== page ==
“Did you ever get the feeling,” once asked sad-faced comedian George Gobel, “that the world was a tuxedo … and you were a pair of brown shoes?”
That remark by “Lonesome George,” uttered while following mega-stars Bob Hope and Dean Martin on a 1969 “Tonight Show” telecast, cracked up Johnny Carson and became a classic that was played again and again on “Tonight” anniversary programs.
But the notion that everybody on the planet … except you … fits in quite nicely is no laughing matter. Nor is it a giggling or even a chuckling matter, if you ask me.
In at least one aspect, I have been turned into an outcast, a man alone, fighting a losing battle to belong, to be accepted, to be part of the herd instead of being sent off into the wilderness like the Azazel goat.
Trust me, nothing tells you that you don’t fit in as much as the inability to find anything that fits. I have a body that corporate America simply refuses to accommodate.
I’m fit to be tied, but decidedly not fit for anything else, including a shoe, a sneaker, a pair of pants, but most of all, a shirt.
All I desired was a simple shirt that I could hang a necktie on before I stumble into the office. What with management insisting I show up each weekday, and the quintet of shirts I bought two or so years ago starting to resemble a “tattered flag … ‘midst a hail of fire,” I needed five of the things.
So, what’s the big deal, right? Just go buy some shirts.
Not so fast. As it turns out, my neck size is 16½, and my sleeve length a manly 35 inches.
Little did I know that on one dark night, the corporate masterminds in charge of shirt sizes for the American working man got together in a dastardly plot. They knew, somehow, that a 34-35 sleeve would barely reach my forearm, and a 36-37 would cover my fingers to the cuticles.
So, that’s all they made.
In a desperate attempt to find a 35-inch sleeve, I traveled hither and yon, to Penney’s, Sears, Macy’s, Boscov’s (from whose website I had scored my most-recent shirts) and dozens of other stores in various malls … nothing. Always 34-35, 36-37.
Overstock.com and eBay were no help, either. I was faced with the real possibility of having to resort to short-sleeve shirts that would leave me only a pocket pen protector away from becoming king of the nerds.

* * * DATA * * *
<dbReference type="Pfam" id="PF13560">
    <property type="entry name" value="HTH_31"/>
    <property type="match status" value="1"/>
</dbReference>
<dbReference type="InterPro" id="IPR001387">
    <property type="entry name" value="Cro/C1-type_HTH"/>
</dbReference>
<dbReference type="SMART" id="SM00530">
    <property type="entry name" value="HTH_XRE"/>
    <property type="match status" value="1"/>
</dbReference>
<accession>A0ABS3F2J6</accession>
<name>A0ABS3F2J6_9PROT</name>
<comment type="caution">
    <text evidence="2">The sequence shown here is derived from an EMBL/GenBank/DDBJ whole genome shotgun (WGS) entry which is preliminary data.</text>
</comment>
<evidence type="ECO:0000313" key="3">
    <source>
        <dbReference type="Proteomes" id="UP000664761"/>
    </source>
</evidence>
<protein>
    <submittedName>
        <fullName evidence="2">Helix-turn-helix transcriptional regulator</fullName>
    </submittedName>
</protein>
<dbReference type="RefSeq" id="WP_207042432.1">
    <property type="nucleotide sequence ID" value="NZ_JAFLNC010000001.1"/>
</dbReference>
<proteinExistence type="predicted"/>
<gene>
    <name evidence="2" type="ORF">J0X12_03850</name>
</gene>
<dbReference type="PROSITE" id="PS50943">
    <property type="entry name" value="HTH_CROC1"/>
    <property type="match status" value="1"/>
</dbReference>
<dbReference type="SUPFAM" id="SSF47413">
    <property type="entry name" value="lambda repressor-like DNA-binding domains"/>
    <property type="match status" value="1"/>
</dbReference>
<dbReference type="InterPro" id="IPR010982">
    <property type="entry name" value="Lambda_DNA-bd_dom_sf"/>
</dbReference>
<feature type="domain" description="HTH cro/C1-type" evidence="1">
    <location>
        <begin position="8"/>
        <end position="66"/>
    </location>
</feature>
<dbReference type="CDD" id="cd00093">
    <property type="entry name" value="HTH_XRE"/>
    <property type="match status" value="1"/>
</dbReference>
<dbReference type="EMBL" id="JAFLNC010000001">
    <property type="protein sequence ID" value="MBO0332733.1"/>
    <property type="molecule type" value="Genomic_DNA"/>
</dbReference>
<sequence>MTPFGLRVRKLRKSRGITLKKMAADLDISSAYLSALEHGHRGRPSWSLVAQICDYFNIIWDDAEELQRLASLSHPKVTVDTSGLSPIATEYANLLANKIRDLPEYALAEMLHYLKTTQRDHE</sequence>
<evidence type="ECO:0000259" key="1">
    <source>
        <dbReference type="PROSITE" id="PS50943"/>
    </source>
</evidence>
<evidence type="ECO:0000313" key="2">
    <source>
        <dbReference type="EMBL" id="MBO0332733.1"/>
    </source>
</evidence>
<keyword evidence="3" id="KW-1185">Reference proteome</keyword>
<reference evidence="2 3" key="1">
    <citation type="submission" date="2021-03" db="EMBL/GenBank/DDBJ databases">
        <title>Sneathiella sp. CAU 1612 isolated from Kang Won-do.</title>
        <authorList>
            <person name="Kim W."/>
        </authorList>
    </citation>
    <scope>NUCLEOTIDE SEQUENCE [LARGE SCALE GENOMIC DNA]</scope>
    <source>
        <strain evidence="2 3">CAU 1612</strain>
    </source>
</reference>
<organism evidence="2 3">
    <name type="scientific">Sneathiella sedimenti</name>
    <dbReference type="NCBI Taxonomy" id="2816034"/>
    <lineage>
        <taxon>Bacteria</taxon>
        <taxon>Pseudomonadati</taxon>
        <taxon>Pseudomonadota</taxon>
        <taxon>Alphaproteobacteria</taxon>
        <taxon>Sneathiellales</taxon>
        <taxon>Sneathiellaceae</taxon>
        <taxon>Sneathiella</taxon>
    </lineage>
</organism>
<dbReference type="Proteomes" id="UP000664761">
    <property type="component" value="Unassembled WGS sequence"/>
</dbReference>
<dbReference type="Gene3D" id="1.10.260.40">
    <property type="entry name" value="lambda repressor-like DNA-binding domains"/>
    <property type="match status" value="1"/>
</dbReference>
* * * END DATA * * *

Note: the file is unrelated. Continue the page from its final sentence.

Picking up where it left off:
It has no doubt become apparent to the discerning reader that you wouldn’t be seeing any labels with Yves Saint Laurent’s name behind my neck … even if for reasons of your own you bothered to look there. Through the ages, the Pollak men have adhered to one steadfast rule: Never, never buy retail instead of wholesale.
So I’m in Albany, N.Y., last weekend, chauffeuring my wife around on her unending quest to accumulate a quilting materials stash humongous enough to make the Amish wonder whether she might be overdoing it just a little bit.
I chanced upon a men’s clothing business established by the late Jos. A. Bank, and a series of signs (if not wonders) revealed that Mr. Bank’s store was selling his wares for 70 percent off.
Certain I would be faced with the disappointment of yet another array of shirts with 34-35 sleeves, I left my bride to wait in the car as I wandered inside the place. I looked at the $87.95 shirts that I wouldn’t even consider if they weren’t 70 percent off, and immediately flashed back to Robin Williams’ character in 1984’s “Moscow on the Hudson.”
Williams played a defector from the Soviet Union where coffee shortages required everyone who wanted to buy some to stand in a long line. Now in the United States, he’s pushing a shopping cart down the coffee aisle of a supermarket. He sees all the brands of coffee, and his brain just can’t handle it. He faints and collapses to the floor.
That’s exactly how I felt when I saw row after row of 16½-35 shirts for 70 percent off at Mr. Banks’ wonderful establishment. The room started to swim. Needing fresh air, I staggered to the car and summoned my wife into the store.
“There are …. there are shirts … in my size,” I gurgled, trying to clear my head. “I will have a choice. I don’t know what to do. I’ve never had a choice before. You must help me.”
She entered and asked me what I thought about each shirt. I smartly uttered something along the lines of “Buh, buh, buh, buh,” and a short time later, we departed with me clutching to my chest the five shirts we purchased.
To be sure, I still feel like an outcast, a brown shoe hoping the tuxedo world doesn’t look at me too closely … but at least I’m an outcast who’s got some shirts that fit him.
Sam Pollak is the editor of The Daily Star in Oneonta, N.Y. Contact him at firstname.lastname@example.org.